Trust the Bank to trust the bankers

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Recently, the Government and opposition were debating the size and use of the Chancellor’s £1bn economic stimulus package.

Shortly after, out of the blue, the Bank of England conjured up 50 times more finance to kickstart the UK’s stalling economy. This is in addition to the £275bn quantitative easing since 2009. Experts can’t agree on the tangible benefits achieved except to profit the bankers and speculators.

But, since 2009, millions of people’s experience is that UK disposable incomes have dropped to their lowest level, since the terrible 1920s depression.

Most banks stifle business recovery by refusing low-risk loans. So why would any sensible person be willing to throw £50bn down the same drain called City financiers? Which UK business has the poorest customer satisfaction rating. Who has paid out billions, on several occasions, for ripping of their customers? They caused the current severe recession. They still resist essential reforms and want to pay obscene bonuses, unrelated to performance.

This is the appealing record of the British banks. So who in their right mind, would trust these banks with another massive sum. It could only be other bankers – those at the Bank of England. It is time MPs, trade unions and employers organisation demanded guarantees this £50bn is used with much greater care and targeted to do the UK the most good.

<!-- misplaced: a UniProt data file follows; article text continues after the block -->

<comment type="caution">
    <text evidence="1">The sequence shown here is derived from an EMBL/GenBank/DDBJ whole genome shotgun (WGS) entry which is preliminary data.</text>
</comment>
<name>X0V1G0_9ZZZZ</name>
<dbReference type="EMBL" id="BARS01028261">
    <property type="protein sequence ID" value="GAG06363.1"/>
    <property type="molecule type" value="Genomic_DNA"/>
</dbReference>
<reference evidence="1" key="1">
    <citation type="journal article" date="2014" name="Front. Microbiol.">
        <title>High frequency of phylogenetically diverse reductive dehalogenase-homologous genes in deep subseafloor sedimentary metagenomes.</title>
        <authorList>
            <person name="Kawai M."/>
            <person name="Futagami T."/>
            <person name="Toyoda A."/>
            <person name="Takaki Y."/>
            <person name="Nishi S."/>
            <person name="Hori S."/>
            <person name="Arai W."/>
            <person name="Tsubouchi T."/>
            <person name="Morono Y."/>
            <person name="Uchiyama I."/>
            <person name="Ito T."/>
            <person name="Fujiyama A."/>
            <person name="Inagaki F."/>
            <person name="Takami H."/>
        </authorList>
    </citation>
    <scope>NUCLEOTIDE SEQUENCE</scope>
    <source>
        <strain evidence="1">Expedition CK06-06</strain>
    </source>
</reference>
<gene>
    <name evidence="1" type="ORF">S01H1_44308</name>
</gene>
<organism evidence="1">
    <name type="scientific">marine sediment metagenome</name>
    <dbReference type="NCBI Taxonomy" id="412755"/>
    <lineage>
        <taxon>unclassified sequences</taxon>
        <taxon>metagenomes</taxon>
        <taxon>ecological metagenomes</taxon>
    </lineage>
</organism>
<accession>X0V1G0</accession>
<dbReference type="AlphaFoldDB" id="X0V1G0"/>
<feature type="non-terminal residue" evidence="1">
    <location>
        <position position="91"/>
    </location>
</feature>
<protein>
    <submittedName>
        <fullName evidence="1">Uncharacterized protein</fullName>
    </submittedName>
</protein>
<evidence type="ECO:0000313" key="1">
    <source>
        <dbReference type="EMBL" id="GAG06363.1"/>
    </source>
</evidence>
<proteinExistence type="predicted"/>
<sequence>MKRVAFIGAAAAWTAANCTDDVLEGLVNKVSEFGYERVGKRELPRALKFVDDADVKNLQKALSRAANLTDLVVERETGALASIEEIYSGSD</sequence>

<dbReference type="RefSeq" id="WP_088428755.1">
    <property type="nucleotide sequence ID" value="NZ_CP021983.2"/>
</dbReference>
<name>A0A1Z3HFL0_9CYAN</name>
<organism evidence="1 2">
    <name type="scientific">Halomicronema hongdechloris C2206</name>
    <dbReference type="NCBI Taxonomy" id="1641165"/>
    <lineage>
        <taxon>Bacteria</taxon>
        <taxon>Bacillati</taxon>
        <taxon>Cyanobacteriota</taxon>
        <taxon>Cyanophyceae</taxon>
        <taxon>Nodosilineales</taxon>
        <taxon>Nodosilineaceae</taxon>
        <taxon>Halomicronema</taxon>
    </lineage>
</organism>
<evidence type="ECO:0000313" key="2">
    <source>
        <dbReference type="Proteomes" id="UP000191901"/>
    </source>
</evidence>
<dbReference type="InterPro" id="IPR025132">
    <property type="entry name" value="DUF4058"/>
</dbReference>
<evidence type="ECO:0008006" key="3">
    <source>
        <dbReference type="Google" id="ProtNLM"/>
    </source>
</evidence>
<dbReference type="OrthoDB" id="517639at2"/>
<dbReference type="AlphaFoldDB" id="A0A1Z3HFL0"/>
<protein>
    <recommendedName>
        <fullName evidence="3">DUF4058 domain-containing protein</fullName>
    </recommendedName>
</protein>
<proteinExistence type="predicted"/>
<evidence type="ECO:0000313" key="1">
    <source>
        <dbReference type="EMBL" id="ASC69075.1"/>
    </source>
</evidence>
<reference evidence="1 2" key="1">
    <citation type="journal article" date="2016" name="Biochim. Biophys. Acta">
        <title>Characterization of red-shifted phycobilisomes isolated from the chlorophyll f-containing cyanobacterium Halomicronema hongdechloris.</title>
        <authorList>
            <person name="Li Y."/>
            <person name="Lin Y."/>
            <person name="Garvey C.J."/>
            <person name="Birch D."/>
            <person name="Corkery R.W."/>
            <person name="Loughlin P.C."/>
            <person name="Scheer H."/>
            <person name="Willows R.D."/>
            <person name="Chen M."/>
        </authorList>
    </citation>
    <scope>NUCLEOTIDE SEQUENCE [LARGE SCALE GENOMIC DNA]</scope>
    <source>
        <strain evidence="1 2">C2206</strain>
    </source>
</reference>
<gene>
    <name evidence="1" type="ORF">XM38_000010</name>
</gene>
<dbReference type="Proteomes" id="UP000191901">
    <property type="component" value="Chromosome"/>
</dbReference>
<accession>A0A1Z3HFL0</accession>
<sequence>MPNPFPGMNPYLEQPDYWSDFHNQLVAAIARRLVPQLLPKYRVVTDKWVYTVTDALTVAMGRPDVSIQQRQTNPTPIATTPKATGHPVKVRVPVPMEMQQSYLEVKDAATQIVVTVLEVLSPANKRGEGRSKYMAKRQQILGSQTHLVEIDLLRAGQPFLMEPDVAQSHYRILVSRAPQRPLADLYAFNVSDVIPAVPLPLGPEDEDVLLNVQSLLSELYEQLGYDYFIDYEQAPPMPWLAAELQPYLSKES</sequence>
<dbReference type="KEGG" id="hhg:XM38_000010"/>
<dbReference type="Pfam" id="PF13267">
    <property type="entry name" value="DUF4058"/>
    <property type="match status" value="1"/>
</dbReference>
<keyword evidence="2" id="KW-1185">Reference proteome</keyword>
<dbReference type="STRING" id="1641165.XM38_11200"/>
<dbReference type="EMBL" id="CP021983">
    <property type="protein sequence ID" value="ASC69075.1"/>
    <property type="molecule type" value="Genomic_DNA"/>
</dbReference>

Peter Ward, former director, large investment company

Clarke needs to show compassion

Justice Minister Ken Clarke is making it necessary for compensation claimants for industrial illnesses to pay an indemnity fee of about £2,300 up front before a claim is processed. Effectively putting redress against an employer out of reach of the majority.

Campaigners against these proposals are appealing to Mr Clarke to think again and show some compassion.

I wouldn’t hold out much hope there if I were them. Ken Clarke is the man who when Thatcher’s health minister described ambulance drivers as ‘glorified taxi drivers’. ‘Nice’ old Ken strikes again.

Jeff McCann, address supplied

Why’s Libya so different to Syria?

MANY are asking why was it okay to intervene with military force in Libya but not in Syria now?

The reasons are many. Firstly, the analogy is false. Syria has, unlike Libya, a powerful army of 250,000 well armed and trained troops that have access to nerve gas and other chemical weapons.

They have advanced anti-aircraft missiles and aircraft that would make the airspace a very dangerous place for NATO planes.

Secondly, Syria has powerful friends, namely Russia and China.

Thirdly, it is untrue that Assad is isolated because the Arab League have lined up against him. We must not forget that Iran is a major supporter, in part because both Iran and the Assad government are Shia whereas the West’s Arab allies are mainly Sunni.

In any case it is time we stopped acting as the world’s sheriff in charge of a posse riding off to get the bad men of this world.

Col (Retired) Barry Clayton

address supplied